What to do with that bag of roving? The one that you think, “what on earth made me purchase this?” The one with the somewhat insipid colourway, the one that doesn’t really spark inspiration. Well, it turned out to be a good purchase after all.
It’s perfectly fine, really. A bit on the felted side from being stuffed in its bag too long. And it is Blue Faced Leicester, that fine and longish wool that spins so easily. And perhaps it is good to address my bias against pink.
I cracked The Spinner’s Book of Yarn Designs, which is a beautifully laid out study of various kinds of yarns and set about improving my skill set.
First – the cable yarn. Four ply and lots of wow factor if you pay attention. This skein is far from perfect but in spots the cable really bounced itself together as I plied. I learned that it is OK to over ply, and when you think it is twisted enough, let it twist a bit more. One knows it intellectually but it is hard to break the habit of not over spinning the singles. I think some of this might become funky shoe laces for grey ankle boots. Maybe with a bead or two on the end?
And then, it was the spiral crepe – deliberately spinning a thick singles plied with a thinner two ply. I loved this! Ignore the colour differences, the day was very overcast and the red background – oh lots of reasons for wonky pictures, anyhow its the technique I wanted to document.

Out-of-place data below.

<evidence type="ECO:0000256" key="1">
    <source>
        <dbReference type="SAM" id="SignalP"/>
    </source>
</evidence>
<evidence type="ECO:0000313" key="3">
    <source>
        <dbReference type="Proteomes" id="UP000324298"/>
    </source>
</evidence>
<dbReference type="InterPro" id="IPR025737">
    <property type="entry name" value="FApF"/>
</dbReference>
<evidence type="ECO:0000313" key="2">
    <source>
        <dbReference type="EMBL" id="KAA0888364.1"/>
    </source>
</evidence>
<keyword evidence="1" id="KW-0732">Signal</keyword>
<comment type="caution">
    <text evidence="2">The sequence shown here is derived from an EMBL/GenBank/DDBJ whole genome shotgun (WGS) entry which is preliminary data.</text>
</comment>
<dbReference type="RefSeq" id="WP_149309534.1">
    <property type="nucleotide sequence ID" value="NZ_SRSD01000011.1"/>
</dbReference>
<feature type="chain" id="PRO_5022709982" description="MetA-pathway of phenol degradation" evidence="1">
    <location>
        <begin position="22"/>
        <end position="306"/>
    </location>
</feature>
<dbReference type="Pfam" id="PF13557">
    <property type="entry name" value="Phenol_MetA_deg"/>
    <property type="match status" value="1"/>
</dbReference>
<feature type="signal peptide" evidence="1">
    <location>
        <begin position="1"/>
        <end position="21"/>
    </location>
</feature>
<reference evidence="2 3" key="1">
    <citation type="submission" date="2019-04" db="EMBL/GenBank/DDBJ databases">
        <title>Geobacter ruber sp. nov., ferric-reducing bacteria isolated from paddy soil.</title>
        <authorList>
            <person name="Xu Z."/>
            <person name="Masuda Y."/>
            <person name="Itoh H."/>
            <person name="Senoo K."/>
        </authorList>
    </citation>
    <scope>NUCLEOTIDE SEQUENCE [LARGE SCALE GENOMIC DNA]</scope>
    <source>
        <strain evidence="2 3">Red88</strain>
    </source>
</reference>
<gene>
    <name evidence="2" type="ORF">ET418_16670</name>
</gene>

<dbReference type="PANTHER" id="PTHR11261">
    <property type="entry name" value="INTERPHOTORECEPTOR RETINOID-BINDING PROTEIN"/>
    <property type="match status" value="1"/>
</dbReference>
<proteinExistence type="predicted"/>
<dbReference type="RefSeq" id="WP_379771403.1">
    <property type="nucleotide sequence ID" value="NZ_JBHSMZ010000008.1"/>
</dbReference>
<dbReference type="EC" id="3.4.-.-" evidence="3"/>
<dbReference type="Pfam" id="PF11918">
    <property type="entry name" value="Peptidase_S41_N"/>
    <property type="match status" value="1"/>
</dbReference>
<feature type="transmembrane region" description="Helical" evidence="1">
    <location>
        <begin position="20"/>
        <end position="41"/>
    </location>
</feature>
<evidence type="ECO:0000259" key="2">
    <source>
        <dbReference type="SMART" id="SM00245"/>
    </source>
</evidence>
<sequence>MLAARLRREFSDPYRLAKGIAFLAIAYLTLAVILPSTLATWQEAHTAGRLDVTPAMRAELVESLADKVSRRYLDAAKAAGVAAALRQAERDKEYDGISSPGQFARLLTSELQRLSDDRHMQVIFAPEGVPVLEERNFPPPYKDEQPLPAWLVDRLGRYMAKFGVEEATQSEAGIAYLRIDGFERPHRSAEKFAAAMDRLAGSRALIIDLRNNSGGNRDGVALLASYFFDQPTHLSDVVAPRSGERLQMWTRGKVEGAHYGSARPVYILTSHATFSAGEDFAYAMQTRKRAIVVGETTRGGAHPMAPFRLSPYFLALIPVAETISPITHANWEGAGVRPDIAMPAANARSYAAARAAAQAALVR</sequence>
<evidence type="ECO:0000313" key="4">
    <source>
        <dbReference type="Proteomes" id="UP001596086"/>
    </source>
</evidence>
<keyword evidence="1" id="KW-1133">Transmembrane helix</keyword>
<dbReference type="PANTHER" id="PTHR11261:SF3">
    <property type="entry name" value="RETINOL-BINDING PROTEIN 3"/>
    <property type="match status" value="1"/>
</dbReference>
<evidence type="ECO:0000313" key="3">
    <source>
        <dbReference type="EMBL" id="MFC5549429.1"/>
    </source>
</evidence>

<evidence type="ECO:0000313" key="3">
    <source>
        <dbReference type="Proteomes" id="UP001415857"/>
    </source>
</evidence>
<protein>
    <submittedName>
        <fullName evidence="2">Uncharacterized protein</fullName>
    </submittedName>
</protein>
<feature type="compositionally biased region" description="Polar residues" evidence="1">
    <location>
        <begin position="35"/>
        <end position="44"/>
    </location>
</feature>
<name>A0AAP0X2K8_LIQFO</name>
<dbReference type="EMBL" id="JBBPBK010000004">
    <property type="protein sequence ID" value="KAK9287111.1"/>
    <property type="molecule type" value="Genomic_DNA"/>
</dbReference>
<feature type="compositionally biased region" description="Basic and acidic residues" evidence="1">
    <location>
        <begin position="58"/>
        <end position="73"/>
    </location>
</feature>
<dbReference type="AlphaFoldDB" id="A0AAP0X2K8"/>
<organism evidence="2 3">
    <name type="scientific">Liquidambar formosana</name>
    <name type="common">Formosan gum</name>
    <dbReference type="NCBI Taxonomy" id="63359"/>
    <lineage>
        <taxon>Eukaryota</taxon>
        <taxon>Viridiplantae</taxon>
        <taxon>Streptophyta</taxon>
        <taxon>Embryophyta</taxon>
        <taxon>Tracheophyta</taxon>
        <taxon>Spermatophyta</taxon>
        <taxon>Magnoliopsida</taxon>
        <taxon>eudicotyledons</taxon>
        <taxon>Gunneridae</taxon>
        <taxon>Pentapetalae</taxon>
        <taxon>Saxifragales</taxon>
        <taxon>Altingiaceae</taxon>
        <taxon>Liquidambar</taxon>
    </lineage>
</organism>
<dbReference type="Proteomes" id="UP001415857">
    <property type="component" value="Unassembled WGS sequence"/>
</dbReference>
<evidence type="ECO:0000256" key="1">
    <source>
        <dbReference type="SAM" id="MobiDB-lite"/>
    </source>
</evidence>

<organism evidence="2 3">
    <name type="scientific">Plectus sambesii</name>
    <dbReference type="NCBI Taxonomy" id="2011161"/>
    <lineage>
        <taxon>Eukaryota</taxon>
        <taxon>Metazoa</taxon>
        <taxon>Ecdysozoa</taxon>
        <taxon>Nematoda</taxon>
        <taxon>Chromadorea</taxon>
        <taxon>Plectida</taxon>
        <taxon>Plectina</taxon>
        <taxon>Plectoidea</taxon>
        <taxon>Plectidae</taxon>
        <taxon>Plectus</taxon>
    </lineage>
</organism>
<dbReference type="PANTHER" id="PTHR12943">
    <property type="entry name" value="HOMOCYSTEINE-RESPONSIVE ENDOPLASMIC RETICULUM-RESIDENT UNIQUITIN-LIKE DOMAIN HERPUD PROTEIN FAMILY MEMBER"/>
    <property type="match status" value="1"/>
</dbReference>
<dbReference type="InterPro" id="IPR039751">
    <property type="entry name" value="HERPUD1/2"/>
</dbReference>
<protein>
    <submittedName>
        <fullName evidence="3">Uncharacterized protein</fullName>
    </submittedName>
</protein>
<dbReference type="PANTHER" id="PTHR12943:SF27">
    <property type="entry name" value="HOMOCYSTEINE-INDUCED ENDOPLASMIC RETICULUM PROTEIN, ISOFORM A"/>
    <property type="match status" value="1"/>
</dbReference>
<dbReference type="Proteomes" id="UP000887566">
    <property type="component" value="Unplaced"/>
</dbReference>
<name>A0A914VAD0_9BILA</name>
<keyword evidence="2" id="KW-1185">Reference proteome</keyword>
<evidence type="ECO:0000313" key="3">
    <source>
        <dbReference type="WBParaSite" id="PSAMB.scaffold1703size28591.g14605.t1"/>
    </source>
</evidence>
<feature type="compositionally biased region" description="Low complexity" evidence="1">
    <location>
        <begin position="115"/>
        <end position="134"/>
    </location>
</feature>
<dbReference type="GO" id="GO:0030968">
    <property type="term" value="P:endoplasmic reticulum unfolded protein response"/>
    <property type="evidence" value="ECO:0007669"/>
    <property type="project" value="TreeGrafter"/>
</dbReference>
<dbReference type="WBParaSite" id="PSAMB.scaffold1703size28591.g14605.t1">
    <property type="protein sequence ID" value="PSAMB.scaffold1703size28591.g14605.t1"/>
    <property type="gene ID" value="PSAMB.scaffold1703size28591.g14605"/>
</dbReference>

Finally because intentional spinning is what I aim for – the thick singles yarn, consistent rather than thick and thin. A bigger challenge than one would think. One hears how hard it is to go back to thicker spun yarns after learning to spin thin and while I wouldn’t say it is difficult, it does require focus. No autopilot here.
That bag of unremarkable roving turned out to be a lot of fun. Perhaps a good goal is to work through the Yarn Design book. I don’t do new years resolutions but documenting some ideas here might spur on a project.